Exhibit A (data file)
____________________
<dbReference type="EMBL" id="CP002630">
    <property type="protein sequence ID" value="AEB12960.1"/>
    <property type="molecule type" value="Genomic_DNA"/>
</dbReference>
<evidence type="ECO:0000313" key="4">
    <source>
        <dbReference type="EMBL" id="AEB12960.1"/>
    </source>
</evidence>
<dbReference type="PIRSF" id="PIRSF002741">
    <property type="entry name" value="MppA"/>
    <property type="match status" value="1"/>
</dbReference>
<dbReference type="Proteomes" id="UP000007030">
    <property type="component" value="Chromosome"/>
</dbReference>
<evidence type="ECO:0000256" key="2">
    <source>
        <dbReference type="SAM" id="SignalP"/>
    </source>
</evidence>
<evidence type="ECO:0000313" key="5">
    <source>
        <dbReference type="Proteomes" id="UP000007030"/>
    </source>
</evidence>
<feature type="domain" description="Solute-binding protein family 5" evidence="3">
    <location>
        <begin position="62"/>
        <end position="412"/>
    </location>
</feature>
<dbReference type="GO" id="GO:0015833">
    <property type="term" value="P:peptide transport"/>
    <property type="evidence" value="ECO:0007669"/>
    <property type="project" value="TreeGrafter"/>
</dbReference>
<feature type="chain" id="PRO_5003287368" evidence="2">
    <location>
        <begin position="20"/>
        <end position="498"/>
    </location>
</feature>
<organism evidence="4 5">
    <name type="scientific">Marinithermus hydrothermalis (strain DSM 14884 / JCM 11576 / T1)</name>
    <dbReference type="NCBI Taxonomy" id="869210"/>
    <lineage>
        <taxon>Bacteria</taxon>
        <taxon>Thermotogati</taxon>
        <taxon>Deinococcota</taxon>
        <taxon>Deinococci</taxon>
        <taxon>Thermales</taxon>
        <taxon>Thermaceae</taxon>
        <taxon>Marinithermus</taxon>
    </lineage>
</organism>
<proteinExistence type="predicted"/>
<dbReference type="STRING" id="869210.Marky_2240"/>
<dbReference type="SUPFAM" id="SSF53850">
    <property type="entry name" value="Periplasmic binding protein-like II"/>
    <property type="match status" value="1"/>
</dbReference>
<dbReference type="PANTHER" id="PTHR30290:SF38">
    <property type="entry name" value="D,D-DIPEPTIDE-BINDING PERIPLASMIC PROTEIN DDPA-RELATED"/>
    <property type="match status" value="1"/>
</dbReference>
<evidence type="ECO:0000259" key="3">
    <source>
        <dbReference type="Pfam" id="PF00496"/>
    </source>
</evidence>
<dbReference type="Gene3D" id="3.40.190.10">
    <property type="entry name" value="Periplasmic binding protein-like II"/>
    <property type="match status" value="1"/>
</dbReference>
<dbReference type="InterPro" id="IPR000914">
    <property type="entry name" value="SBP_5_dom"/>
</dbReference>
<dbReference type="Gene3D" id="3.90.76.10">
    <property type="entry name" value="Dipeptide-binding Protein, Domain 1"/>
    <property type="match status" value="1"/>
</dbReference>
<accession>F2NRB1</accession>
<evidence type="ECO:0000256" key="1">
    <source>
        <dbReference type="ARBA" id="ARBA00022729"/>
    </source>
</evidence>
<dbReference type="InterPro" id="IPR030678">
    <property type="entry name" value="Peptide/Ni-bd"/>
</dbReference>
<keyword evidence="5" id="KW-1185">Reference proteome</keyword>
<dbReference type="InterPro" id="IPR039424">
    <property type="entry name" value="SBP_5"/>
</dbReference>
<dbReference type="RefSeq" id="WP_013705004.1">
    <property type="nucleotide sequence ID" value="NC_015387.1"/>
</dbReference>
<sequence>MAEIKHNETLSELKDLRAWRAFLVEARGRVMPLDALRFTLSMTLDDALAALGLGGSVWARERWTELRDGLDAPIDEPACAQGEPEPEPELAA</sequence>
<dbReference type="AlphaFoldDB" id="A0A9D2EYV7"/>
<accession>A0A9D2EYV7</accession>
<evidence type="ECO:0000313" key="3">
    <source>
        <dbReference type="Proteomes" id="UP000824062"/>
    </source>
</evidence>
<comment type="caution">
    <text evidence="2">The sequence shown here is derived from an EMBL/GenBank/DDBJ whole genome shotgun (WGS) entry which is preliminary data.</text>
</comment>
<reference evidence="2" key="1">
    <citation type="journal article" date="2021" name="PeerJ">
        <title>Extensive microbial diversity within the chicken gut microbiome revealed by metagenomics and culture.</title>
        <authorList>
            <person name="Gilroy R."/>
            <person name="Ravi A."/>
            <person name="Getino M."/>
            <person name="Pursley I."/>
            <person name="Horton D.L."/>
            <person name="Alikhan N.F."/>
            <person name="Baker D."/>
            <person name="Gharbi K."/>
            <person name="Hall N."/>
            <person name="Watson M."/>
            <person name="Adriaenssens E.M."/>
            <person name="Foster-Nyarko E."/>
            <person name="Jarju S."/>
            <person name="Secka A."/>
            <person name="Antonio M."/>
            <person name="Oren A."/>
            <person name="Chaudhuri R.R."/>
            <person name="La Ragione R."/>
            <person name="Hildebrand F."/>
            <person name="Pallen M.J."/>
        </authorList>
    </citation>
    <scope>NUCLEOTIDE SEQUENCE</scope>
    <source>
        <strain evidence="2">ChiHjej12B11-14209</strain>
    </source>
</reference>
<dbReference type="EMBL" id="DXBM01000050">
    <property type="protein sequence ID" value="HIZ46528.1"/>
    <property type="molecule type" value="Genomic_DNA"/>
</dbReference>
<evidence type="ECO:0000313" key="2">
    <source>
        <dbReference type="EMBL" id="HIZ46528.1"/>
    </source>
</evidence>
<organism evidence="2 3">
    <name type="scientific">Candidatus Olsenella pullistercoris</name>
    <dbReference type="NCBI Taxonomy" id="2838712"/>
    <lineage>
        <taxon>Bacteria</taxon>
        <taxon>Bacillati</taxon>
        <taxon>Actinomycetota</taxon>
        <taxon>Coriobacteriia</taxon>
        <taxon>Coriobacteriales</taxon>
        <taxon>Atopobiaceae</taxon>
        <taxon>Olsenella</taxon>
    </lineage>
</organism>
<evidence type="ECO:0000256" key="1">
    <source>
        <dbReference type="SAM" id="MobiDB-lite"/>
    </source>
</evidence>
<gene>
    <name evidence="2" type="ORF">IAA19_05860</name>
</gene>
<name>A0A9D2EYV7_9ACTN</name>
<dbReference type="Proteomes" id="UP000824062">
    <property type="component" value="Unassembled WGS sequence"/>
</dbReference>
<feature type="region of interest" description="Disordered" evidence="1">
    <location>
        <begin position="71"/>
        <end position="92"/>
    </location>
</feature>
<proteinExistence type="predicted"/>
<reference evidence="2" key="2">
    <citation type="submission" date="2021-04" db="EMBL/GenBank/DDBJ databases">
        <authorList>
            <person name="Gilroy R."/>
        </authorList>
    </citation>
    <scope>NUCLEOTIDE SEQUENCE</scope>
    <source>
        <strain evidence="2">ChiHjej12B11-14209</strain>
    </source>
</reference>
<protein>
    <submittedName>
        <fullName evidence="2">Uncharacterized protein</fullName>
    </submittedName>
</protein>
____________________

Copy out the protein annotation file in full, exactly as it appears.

<dbReference type="EMBL" id="CP002630">
    <property type="protein sequence ID" value="AEB12960.1"/>
    <property type="molecule type" value="Genomic_DNA"/>
</dbReference>
<evidence type="ECO:0000313" key="4">
    <source>
        <dbReference type="EMBL" id="AEB12960.1"/>
    </source>
</evidence>
<dbReference type="PIRSF" id="PIRSF002741">
    <property type="entry name" value="MppA"/>
    <property type="match status" value="1"/>
</dbReference>
<dbReference type="Proteomes" id="UP000007030">
    <property type="component" value="Chromosome"/>
</dbReference>
<evidence type="ECO:0000256" key="2">
    <source>
        <dbReference type="SAM" id="SignalP"/>
    </source>
</evidence>
<evidence type="ECO:0000313" key="5">
    <source>
        <dbReference type="Proteomes" id="UP000007030"/>
    </source>
</evidence>
<feature type="domain" description="Solute-binding protein family 5" evidence="3">
    <location>
        <begin position="62"/>
        <end position="412"/>
    </location>
</feature>
<dbReference type="GO" id="GO:0015833">
    <property type="term" value="P:peptide transport"/>
    <property type="evidence" value="ECO:0007669"/>
    <property type="project" value="TreeGrafter"/>
</dbReference>
<feature type="chain" id="PRO_5003287368" evidence="2">
    <location>
        <begin position="20"/>
        <end position="498"/>
    </location>
</feature>
<organism evidence="4 5">
    <name type="scientific">Marinithermus hydrothermalis (strain DSM 14884 / JCM 11576 / T1)</name>
    <dbReference type="NCBI Taxonomy" id="869210"/>
    <lineage>
        <taxon>Bacteria</taxon>
        <taxon>Thermotogati</taxon>
        <taxon>Deinococcota</taxon>
        <taxon>Deinococci</taxon>
        <taxon>Thermales</taxon>
        <taxon>Thermaceae</taxon>
        <taxon>Marinithermus</taxon>
    </lineage>
</organism>
<proteinExistence type="predicted"/>
<dbReference type="STRING" id="869210.Marky_2240"/>
<dbReference type="SUPFAM" id="SSF53850">
    <property type="entry name" value="Periplasmic binding protein-like II"/>
    <property type="match status" value="1"/>
</dbReference>
<dbReference type="PANTHER" id="PTHR30290:SF38">
    <property type="entry name" value="D,D-DIPEPTIDE-BINDING PERIPLASMIC PROTEIN DDPA-RELATED"/>
    <property type="match status" value="1"/>
</dbReference>
<evidence type="ECO:0000259" key="3">
    <source>
        <dbReference type="Pfam" id="PF00496"/>
    </source>
</evidence>
<dbReference type="Gene3D" id="3.40.190.10">
    <property type="entry name" value="Periplasmic binding protein-like II"/>
    <property type="match status" value="1"/>
</dbReference>
<dbReference type="InterPro" id="IPR000914">
    <property type="entry name" value="SBP_5_dom"/>
</dbReference>
<dbReference type="Gene3D" id="3.90.76.10">
    <property type="entry name" value="Dipeptide-binding Protein, Domain 1"/>
    <property type="match status" value="1"/>
</dbReference>
<accession>F2NRB1</accession>
<evidence type="ECO:0000256" key="1">
    <source>
        <dbReference type="ARBA" id="ARBA00022729"/>
    </source>
</evidence>
<dbReference type="InterPro" id="IPR030678">
    <property type="entry name" value="Peptide/Ni-bd"/>
</dbReference>
<keyword evidence="5" id="KW-1185">Reference proteome</keyword>
<dbReference type="InterPro" id="IPR039424">
    <property type="entry name" value="SBP_5"/>
</dbReference>
<dbReference type="RefSeq" id="WP_013705004.1">
    <property type="nucleotide sequence ID" value="NC_015387.1"/>
</dbReference>
<sequence>MAEIKHNETLSELKDLRAWRAFLVEARGRVMPLDALRFTLSMTLDDALAALGLGGSVWARERWTELRDGLDAPIDEPACAQGEPEPEPELAA</sequence>
<dbReference type="AlphaFoldDB" id="A0A9D2EYV7"/>
<accession>A0A9D2EYV7</accession>
<evidence type="ECO:0000313" key="3">
    <source>
        <dbReference type="Proteomes" id="UP000824062"/>
    </source>
</evidence>
<comment type="caution">
    <text evidence="2">The sequence shown here is derived from an EMBL/GenBank/DDBJ whole genome shotgun (WGS) entry which is preliminary data.</text>
</comment>
<reference evidence="2" key="1">
    <citation type="journal article" date="2021" name="PeerJ">
        <title>Extensive microbial diversity within the chicken gut microbiome revealed by metagenomics and culture.</title>
        <authorList>
            <person name="Gilroy R."/>
            <person name="Ravi A."/>
            <person name="Getino M."/>
            <person name="Pursley I."/>
            <person name="Horton D.L."/>
            <person name="Alikhan N.F."/>
            <person name="Baker D."/>
            <person name="Gharbi K."/>
            <person name="Hall N."/>
            <person name="Watson M."/>
            <person name="Adriaenssens E.M."/>
            <person name="Foster-Nyarko E."/>
            <person name="Jarju S."/>
            <person name="Secka A."/>
            <person name="Antonio M."/>
            <person name="Oren A."/>
            <person name="Chaudhuri R.R."/>
            <person name="La Ragione R."/>
            <person name="Hildebrand F."/>
            <person name="Pallen M.J."/>
        </authorList>
    </citation>
    <scope>NUCLEOTIDE SEQUENCE</scope>
    <source>
        <strain evidence="2">ChiHjej12B11-14209</strain>
    </source>
</reference>
<dbReference type="EMBL" id="DXBM01000050">
    <property type="protein sequence ID" value="HIZ46528.1"/>
    <property type="molecule type" value="Genomic_DNA"/>
</dbReference>
<evidence type="ECO:0000313" key="2">
    <source>
        <dbReference type="EMBL" id="HIZ46528.1"/>
    </source>
</evidence>
<organism evidence="2 3">
    <name type="scientific">Candidatus Olsenella pullistercoris</name>
    <dbReference type="NCBI Taxonomy" id="2838712"/>
    <lineage>
        <taxon>Bacteria</taxon>
        <taxon>Bacillati</taxon>
        <taxon>Actinomycetota</taxon>
        <taxon>Coriobacteriia</taxon>
        <taxon>Coriobacteriales</taxon>
        <taxon>Atopobiaceae</taxon>
        <taxon>Olsenella</taxon>
    </lineage>
</organism>
<evidence type="ECO:0000256" key="1">
    <source>
        <dbReference type="SAM" id="MobiDB-lite"/>
    </source>
</evidence>
<gene>
    <name evidence="2" type="ORF">IAA19_05860</name>
</gene>
<name>A0A9D2EYV7_9ACTN</name>
<dbReference type="Proteomes" id="UP000824062">
    <property type="component" value="Unassembled WGS sequence"/>
</dbReference>
<feature type="region of interest" description="Disordered" evidence="1">
    <location>
        <begin position="71"/>
        <end position="92"/>
    </location>
</feature>
<proteinExistence type="predicted"/>
<reference evidence="2" key="2">
    <citation type="submission" date="2021-04" db="EMBL/GenBank/DDBJ databases">
        <authorList>
            <person name="Gilroy R."/>
        </authorList>
    </citation>
    <scope>NUCLEOTIDE SEQUENCE</scope>
    <source>
        <strain evidence="2">ChiHjej12B11-14209</strain>
    </source>
</reference>
<protein>
    <submittedName>
        <fullName evidence="2">Uncharacterized protein</fullName>
    </submittedName>
</protein>